Question about 2003 Chevrolet Cavalier

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My rear brakes

My rear brake where the emergency break lever is has a rivet instead of a pin with a c clamp. how do i change that without ruining it?? please help.

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When you get the new shoes the arm should be on them

Posted on Jun 04, 2009

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Adjust_emergency Brake cable has rear disk brakes on a 1997 avalon


TO ADJUST REAR PARKING BRAKE CABLE YOU NEED TO RAISE THE REAR OF THE VECHICLE SUPPORT VECHICLE USING JACK STANDS.MAKE SURE VECHICLE PARKED ON LEVEL SOLID GROUND. BLOCK THE FRONT WHEELS REMOVE REAR WHEEL.MAKE SURE PARKING BRAKE IS RELEASED NOW IF YOU HAVE REAR DISC BRAKES REMOVE THE PARKING BRAKE SHOES AND DISCONNECT THE PARKING BRAKE LEVER. UNBOLT THE CABLE HOUSING FROM THE BACKING PLATE UNBOLT ALL CABLE BRACKETS REMOVE THE EXHAUST SHIELD FOR ACCESS TO THE CABLE CLAMPS TRACE THE CABLE FORWARD LOCATE THE CABLE CLAMP LOOSEN THE CLAMP BOLT AND SLIDE THE CABLE HOUSING OUT OF THE CLAMP. DISCONNECT THE CABLE END FROM THE EQUILIZER BY ALIGNING THE CABLE WITH THE SLOT IN THE TOP OF THE EQULIZER SLIDE THE CABLE END OUT OF THE HOLE.THEN YOU PUT EVERY THING BACK IN PLACE VISA VERSA.

Oct 22, 2011 | Cars & Trucks

1 Answer

Trying to assemble back breaks the olds acheiva.


Brake Relining
  • Brake linings that are worn to within 1/32 inch (0.79 mm) of a rivet head or that have been contaminated with brake fluid, grease, or oil must be replaced.
f45-27.gif Potential brake shoe problems. Courtesy of Wagner Brake Products.
  • Failure to replace worn linings results in a scored drum. When it is necessary to replace brake shoes, they must also be replaced on the wheel on the opposite side of the vehicle. Inspect brake shoes for distortion, cracks, or looseness. If these conditions exist, the shoe must be discarded.
  • Do not let brake fluid, oil, or grease touch the brake lining.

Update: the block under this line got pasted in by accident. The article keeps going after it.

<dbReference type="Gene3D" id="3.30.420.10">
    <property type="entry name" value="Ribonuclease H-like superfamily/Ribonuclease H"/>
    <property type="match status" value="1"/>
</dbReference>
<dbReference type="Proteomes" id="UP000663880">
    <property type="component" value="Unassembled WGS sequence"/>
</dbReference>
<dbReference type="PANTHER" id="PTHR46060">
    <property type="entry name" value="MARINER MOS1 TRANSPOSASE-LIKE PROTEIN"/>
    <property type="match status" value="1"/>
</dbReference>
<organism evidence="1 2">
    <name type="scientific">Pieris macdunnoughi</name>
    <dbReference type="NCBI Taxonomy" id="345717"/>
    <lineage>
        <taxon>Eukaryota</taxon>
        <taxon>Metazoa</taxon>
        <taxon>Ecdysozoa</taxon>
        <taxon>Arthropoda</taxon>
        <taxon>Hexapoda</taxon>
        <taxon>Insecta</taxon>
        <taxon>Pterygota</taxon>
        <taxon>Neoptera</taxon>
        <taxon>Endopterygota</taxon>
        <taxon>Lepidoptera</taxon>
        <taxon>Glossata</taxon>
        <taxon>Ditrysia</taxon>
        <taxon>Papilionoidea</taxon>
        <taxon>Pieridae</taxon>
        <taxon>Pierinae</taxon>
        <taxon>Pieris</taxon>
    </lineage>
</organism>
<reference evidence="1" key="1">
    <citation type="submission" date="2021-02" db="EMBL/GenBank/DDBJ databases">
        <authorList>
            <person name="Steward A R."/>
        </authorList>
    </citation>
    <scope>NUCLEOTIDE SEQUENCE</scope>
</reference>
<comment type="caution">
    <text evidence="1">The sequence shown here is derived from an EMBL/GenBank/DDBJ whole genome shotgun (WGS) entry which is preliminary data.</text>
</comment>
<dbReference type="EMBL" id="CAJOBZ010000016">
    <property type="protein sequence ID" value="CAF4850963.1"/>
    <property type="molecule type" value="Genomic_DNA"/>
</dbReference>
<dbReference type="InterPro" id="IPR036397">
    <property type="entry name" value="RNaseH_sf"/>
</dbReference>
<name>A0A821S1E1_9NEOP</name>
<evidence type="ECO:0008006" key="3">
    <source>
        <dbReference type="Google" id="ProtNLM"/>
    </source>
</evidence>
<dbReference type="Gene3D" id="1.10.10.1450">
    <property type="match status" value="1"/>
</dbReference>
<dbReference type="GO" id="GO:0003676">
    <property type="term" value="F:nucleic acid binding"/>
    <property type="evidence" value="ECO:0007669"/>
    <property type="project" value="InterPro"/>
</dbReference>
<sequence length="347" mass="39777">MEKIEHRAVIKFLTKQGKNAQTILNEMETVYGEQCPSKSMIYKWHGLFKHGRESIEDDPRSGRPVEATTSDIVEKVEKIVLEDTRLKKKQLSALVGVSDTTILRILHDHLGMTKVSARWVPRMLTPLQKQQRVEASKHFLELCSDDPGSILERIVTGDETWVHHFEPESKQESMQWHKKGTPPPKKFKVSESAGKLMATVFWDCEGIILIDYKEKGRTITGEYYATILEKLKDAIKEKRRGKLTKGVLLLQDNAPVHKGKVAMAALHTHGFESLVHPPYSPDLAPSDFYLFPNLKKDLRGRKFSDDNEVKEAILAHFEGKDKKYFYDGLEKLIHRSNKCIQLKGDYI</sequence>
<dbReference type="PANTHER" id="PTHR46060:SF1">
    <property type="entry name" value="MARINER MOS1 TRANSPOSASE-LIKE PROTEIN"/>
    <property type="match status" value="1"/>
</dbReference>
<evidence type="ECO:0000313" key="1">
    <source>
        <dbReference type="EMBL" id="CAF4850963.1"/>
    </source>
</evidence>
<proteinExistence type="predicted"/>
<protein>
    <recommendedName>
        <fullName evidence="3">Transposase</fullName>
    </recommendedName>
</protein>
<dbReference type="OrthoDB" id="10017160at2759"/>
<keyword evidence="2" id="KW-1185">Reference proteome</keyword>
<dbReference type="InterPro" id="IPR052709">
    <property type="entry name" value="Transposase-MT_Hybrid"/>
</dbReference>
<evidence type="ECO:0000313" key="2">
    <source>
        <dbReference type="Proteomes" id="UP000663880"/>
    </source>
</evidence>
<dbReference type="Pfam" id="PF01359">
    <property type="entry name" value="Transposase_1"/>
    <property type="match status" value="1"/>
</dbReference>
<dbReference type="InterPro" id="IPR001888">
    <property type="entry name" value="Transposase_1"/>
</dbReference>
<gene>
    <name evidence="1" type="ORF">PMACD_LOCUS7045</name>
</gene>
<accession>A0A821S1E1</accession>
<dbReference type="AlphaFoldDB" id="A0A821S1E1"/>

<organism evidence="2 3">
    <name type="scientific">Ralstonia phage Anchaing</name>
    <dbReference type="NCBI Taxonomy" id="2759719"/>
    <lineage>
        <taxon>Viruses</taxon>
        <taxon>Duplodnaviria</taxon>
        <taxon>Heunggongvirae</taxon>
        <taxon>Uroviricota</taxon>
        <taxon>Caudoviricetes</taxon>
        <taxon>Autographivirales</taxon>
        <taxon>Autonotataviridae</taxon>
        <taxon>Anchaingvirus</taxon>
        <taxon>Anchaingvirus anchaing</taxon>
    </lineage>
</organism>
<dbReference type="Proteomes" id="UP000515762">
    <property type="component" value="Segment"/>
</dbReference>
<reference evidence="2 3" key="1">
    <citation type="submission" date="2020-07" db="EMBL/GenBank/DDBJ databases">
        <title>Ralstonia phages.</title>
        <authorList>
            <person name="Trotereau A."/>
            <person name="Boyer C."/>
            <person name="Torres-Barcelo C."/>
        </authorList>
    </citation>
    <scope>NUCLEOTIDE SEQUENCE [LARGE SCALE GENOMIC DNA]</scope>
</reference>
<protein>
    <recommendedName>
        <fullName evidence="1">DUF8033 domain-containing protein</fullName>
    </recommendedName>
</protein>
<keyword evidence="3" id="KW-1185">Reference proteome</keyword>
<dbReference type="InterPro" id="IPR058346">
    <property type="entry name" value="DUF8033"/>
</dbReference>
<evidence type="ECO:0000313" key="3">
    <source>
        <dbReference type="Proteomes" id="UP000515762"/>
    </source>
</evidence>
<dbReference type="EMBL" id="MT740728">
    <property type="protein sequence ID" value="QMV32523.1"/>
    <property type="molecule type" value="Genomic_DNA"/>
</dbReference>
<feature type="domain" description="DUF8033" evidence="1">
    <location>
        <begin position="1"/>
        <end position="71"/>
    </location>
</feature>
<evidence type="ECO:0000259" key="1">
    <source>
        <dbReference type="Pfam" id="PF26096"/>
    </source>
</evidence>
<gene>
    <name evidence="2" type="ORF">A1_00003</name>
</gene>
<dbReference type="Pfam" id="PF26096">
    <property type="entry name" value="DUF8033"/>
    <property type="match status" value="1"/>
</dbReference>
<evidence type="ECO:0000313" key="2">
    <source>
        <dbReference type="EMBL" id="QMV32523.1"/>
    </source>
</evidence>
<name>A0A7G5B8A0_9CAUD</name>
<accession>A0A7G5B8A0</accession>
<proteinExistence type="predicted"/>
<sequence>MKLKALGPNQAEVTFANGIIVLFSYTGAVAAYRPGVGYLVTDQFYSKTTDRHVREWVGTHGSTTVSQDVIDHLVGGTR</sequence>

• If a brake lining kit is used to replace the linings, follow the instructions in the kit and install all the parts provided.
  • The two general methods of attaching the linings to the brake shoes are bonding and riveting.
  • The bonded linings are fastened with a special adhesive to the shoe, clamped in place, then cured in an oven. Instead of using an adhesive, some linings are riveted to the shoe.
  • Riveted linings allow for better heat transfer than bonded linings.
Drum Shoe and Brake Installation
  • Before installing the shoes, be sure to sand or stone the inner edge of the shoe to dress down any slight lining or metal nicks and burrs that could interfere with the sliding upon the support pads.
  • A support (backing) plate must be tight on its mount and not bent. Stone the shoe support pads brightly and dress down any burrs or grooves that could cause the shoes to bind or hang up.
  • Using an approved lubricant, lightly coat the support pads and the threads of servo star wheel adjusters. On rear axle parking brakes, lubricate any point of potential binding in the linkage and the cable. Do not lubricate nonservo brake adjusters other than to free a frozen adjuster with penetrating oil.
fr_45.30.3184.gif The areas or pads where the brake show will rub or contact the backing plate.
  • Reassemble the brakes in the reverse order of disassembly. Make sure all parts are in their proper locations and that both brake shoes are properly positioned in either end of the adjuster.
  • Also, both brake shoes should correctly engage the wheel cylinder pushrods and parking brake links.
  • They should be centered on the backing plate. Parking brake links and levers should be in place on the rear brakes.
  • With all of the parts in place, replace the brake drum.

May 22, 2010 | 1994 Oldsmobile Achieva Special Edition

1 Answer

Changing the brake pads


  • Brake linings that are worn to within 1/32 inch (0.79 mm) of a rivet head or that have been contaminated with brake fluid, grease, or oil must be replaced.
f45-27.gif Potential brake shoe problems. Courtesy of Wagner Brake Products.
  • Failure to replace worn linings results in a scored drum. When it is necessary to replace brake shoes, they must also be replaced on the wheel on the opposite side of the vehicle. Inspect brake shoes for distortion, cracks, or looseness. If these conditions exist, the shoe must be discarded.
  • Do not let brake fluid, oil, or grease touch the brake lining.
  • If a brake lining kit is used to replace the linings, follow the instructions in the kit and install all the parts provided.
  • The two general methods of attaching the linings to the brake shoes are bonding and riveting.
  • The bonded linings are fastened with a special adhesive to the shoe, clamped in place, then cured in an oven. Instead of using an adhesive, some linings are riveted to the shoe.
  • Riveted linings allow for better heat transfer than bonded linings.
Drum Shoe and Brake Installation
  • Before installing the shoes, be sure to sand or stone the inner edge of the shoe to dress down any slight lining or metal nicks and burrs that could interfere with the sliding upon the support pads.
  • A support (backing) plate must be tight on its mount and not bent. Stone the shoe support pads brightly and dress down any burrs or grooves that could cause the shoes to bind or hang up.